eBay Find of the Week : When is a Metro not a Metro?

Carole Nash Classic Insurance Specialists

Craig Cheetham

They've rebodied it, you fool.... (yes, I know it's not technically a Metro if it's a Rover 100)
They’ve rebodied it, you fool…. (yes, I know it’s not technically a Metro if it’s a Rover 100)

ANSWER: When it’s a Metruck…

While I’d never be 100 per cent convinced of the structural integrity of such a thing, this interesting homemade venture appealed to me for one reason and one reason alone – if I squint a bit, I actually think it’s quite pretty…

Whilst I ready myself for cries of ‘Nurse, the screens’, let’s consider for a moment if this had ever made it into production. Sure, there was a Metro van, which sold in moderately small numbers, but a Metro pick-up?

metruck4

Sure, it makes for quite a cute ute, but in terms of practicality, the tiny load bay hardly offers acres of practicality, while by the seller’s own admission there are areas of the Metruck that ‘need finishing’.

And quite how driveable it would be with a 1.8 K-Series turbo under the bonnet, I’ve no idea – but I’d certainly be loading the tray bed with bags of sand to even-out the weight distribution… I fear some serious lift-off oversteer could be on hand.

Even so, an intriguing prospect, and am I alone in thinking it’s actually not half-bad to look at?

metruck3

Craig Cheetham

A serial impulsive car purchaser, Craig has had his name on over 200 V5s over the past 20 years. 10 per cent of those have been either 800s or Austin Allegros, with between 10 and 20 cars usually owned at any one time. Started out as a local newspaper journalist then worked for car mags including Auto Express, Classic Car Weekly and Land Rover Owner. Worked inside the car industry for a decade as an employee of General Motors, now works for a news distribution agency. Home based, which is dangerously convenient for further irrational heap purchases. Lover of all makes of car since childhood, with a particular leaning towards Austin-Rover... Father of three boys, so hoping to spread the car love. Other passions include rugby union, travelling and eating out.

15 Comments

  1. The Metro dev story shows a one off pickup

    and the Ranger

    This thing reminds me a bit of the Proton pickup that was sold and moderately popular with farmers and surfers.

    Always liked this colour of 100, did they offer it on the 75? Would be stunning. Would be a nightmare to colour match on the rear filler.

    One thing about this though, they could’ve used a cabrio style tailgate to allow access to the load bay without lifting over. Though I realise it is more of a lifestyle/fun project car than a workhorse.

  2. I think there was a bversion called the Metro Camion, unsure as to if itt was based on the A+ or the K series cars.

    My brother had a MetroVan, used for courier service, was very cheap to run compared to other vans he used and reliable, The Toyota iQ is another choice by some London courier firms, being exempt ( or was) from the London Congestion charge, a useful saving of £2000 a year in the capital

  3. Not so much of a Metruck, more a Metrup?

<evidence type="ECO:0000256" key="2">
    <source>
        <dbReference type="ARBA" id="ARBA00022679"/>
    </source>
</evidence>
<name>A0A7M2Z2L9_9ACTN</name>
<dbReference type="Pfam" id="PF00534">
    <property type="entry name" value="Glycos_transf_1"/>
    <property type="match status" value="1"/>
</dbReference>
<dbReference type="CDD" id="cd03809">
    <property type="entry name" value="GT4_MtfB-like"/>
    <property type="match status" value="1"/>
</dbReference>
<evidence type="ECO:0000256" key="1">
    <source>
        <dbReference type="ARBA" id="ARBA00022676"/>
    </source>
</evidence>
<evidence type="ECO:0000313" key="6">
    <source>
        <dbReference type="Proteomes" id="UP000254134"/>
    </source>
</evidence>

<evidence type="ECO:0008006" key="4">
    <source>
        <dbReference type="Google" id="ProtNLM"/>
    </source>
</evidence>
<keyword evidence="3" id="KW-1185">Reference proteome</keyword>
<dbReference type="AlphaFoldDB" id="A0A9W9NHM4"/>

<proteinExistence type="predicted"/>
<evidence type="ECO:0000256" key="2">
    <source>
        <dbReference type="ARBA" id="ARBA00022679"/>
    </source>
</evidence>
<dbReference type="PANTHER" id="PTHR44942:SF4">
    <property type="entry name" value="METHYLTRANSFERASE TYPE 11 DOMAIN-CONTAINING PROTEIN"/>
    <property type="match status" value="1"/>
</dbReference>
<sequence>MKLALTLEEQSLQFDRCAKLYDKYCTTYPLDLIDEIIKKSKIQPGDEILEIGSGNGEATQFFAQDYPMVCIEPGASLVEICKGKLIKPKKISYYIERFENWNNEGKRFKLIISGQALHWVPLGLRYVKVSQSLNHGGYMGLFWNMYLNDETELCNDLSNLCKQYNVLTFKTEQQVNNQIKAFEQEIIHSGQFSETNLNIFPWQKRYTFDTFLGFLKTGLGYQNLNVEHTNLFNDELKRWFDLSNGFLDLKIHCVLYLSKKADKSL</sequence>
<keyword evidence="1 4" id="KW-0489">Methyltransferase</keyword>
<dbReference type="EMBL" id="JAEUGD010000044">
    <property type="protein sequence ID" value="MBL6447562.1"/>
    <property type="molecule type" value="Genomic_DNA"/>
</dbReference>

Looks actually not bad, a spiritual successor to the Morris Minor and Mini pickups which by no means large were very popular in their day and fulfilled the needs of many a small business / public utility company.
    With a rearwindow that would make an ideal and very chuckable autotest car!

  4. When I worked for Austin Rover beginning of 86 the company ran a Maestro Pick Up of which I think was a one off and not an in house conversion.

  5. Mmm… it’s not bad looking by any means. Would be interesting to see it finished and with some rugged pick-up style trim. The cabrio style ‘tailgate’ mentioned above would be a good idea.

    Could be a handy vehicle for someone.

  6. Derek
    I think a batch of 5 Maestro pickups were made, the team I was in at the time ran a G registered pickup from 94 – 2000 at Cowley. It had come down from Longbridge for us to use. We used and abused it, made a frame to carry pipework and conduit etc, also a mobile vice and pipe clamp. We kept it running using parts from the failed Bulgarian project KD kits. At one stage it even got a repaint to show the Chinese! The great thing was three of us regularly travelled around the site in it, a person sat in the middle across the seats looking after the gear changes. We were known as the “three Amigo’s”
    When we split from Rover a finance chap at Longbridge claimed it belonged to them. One of the Longbridge associates had the misfortune to drive it back up the M40, we gave him some ear plugs as it was so noisy!
    One of the pick ups ended up on a Jeremy Beadle program getting blown up. After that a tyre garage in Abingdon bought it, was in regular use for sometime. I saw another at Longbridge on the only occasion I ever went there. Theirs had a canvas cover over a high top frame.

  7. Looks a little disproportionate to me. Needs at least a 4″ roof chop and to hell with the structural integrity!

  8. I actually quite like that, shame it was never really developed, it would have been a perfect small pick up for the small business, but hey, if every versions of ever car were made there would have been thousands… LOL

  9. Needs a flared hoop at the rear of the cab like the Marina pickup, this would add rigidity and character.

    Actually, the load space area is not much smaller than my Defender 90?

  10. hi i am planning to build a pick up with my R100 also kingfisher blue i also plan to lengthen it by about 500 mm, i have recently cut a R100 in half to make a trailer and i think a pick up would compliment it well

  11. Except, bizarrely, the bakkies still built/sold in South Africa. Being RHD there’s got to be a grey import opportunity…

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